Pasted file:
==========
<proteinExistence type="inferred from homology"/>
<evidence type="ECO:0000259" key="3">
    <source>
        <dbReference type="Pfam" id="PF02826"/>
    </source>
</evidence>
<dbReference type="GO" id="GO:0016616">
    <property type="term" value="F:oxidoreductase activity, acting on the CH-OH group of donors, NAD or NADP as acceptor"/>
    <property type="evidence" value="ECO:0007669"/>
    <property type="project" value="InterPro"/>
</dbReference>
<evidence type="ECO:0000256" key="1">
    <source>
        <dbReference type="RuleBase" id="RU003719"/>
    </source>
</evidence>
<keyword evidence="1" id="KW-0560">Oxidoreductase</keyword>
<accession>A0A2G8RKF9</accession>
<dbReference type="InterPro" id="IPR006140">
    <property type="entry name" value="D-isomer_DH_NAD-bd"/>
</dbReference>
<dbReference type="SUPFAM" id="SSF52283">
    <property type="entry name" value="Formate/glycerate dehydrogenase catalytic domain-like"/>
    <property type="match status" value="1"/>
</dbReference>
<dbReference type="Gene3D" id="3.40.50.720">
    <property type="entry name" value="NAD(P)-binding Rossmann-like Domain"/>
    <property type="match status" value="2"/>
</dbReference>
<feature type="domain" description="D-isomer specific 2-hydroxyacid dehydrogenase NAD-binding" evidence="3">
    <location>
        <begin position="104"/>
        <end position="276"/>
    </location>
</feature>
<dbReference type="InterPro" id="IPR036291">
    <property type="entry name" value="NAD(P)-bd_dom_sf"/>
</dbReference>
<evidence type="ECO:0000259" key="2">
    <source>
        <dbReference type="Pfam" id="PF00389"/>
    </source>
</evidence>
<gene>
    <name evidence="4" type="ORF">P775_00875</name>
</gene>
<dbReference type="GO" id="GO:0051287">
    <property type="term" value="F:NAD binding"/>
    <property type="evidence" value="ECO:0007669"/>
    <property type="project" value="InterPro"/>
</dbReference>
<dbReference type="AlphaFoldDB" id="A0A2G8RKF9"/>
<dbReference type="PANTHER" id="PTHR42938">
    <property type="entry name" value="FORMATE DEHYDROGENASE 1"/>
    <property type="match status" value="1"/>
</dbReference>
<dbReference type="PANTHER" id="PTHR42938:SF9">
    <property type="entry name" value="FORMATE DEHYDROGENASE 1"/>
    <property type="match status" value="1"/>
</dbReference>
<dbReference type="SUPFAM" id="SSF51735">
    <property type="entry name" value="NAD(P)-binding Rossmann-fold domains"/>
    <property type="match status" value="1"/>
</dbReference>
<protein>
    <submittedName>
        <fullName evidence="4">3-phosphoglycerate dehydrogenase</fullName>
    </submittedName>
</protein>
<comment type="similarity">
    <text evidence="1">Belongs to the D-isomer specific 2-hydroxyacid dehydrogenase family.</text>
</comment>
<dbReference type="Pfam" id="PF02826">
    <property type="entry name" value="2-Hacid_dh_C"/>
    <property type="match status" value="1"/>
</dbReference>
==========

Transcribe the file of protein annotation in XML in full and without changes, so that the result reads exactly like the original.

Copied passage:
<proteinExistence type="inferred from homology"/>
<evidence type="ECO:0000259" key="3">
    <source>
        <dbReference type="Pfam" id="PF02826"/>
    </source>
</evidence>
<dbReference type="GO" id="GO:0016616">
    <property type="term" value="F:oxidoreductase activity, acting on the CH-OH group of donors, NAD or NADP as acceptor"/>
    <property type="evidence" value="ECO:0007669"/>
    <property type="project" value="InterPro"/>
</dbReference>
<evidence type="ECO:0000256" key="1">
    <source>
        <dbReference type="RuleBase" id="RU003719"/>
    </source>
</evidence>
<keyword evidence="1" id="KW-0560">Oxidoreductase</keyword>
<accession>A0A2G8RKF9</accession>
<dbReference type="InterPro" id="IPR006140">
    <property type="entry name" value="D-isomer_DH_NAD-bd"/>
</dbReference>
<dbReference type="SUPFAM" id="SSF52283">
    <property type="entry name" value="Formate/glycerate dehydrogenase catalytic domain-like"/>
    <property type="match status" value="1"/>
</dbReference>
<dbReference type="Gene3D" id="3.40.50.720">
    <property type="entry name" value="NAD(P)-binding Rossmann-like Domain"/>
    <property type="match status" value="2"/>
</dbReference>
<feature type="domain" description="D-isomer specific 2-hydroxyacid dehydrogenase NAD-binding" evidence="3">
    <location>
        <begin position="104"/>
        <end position="276"/>
    </location>
</feature>
<dbReference type="InterPro" id="IPR036291">
    <property type="entry name" value="NAD(P)-bd_dom_sf"/>
</dbReference>
<evidence type="ECO:0000259" key="2">
    <source>
        <dbReference type="Pfam" id="PF00389"/>
    </source>
</evidence>
<gene>
    <name evidence="4" type="ORF">P775_00875</name>
</gene>
<dbReference type="GO" id="GO:0051287">
    <property type="term" value="F:NAD binding"/>
    <property type="evidence" value="ECO:0007669"/>
    <property type="project" value="InterPro"/>
</dbReference>
<dbReference type="AlphaFoldDB" id="A0A2G8RKF9"/>
<dbReference type="PANTHER" id="PTHR42938">
    <property type="entry name" value="FORMATE DEHYDROGENASE 1"/>
    <property type="match status" value="1"/>
</dbReference>
<dbReference type="PANTHER" id="PTHR42938:SF9">
    <property type="entry name" value="FORMATE DEHYDROGENASE 1"/>
    <property type="match status" value="1"/>
</dbReference>
<dbReference type="SUPFAM" id="SSF51735">
    <property type="entry name" value="NAD(P)-binding Rossmann-fold domains"/>
    <property type="match status" value="1"/>
</dbReference>
<protein>
    <submittedName>
        <fullName evidence="4">3-phosphoglycerate dehydrogenase</fullName>
    </submittedName>
</protein>
<comment type="similarity">
    <text evidence="1">Belongs to the D-isomer specific 2-hydroxyacid dehydrogenase family.</text>
</comment>
<dbReference type="Pfam" id="PF02826">
    <property type="entry name" value="2-Hacid_dh_C"/>
    <property type="match status" value="1"/>
</dbReference>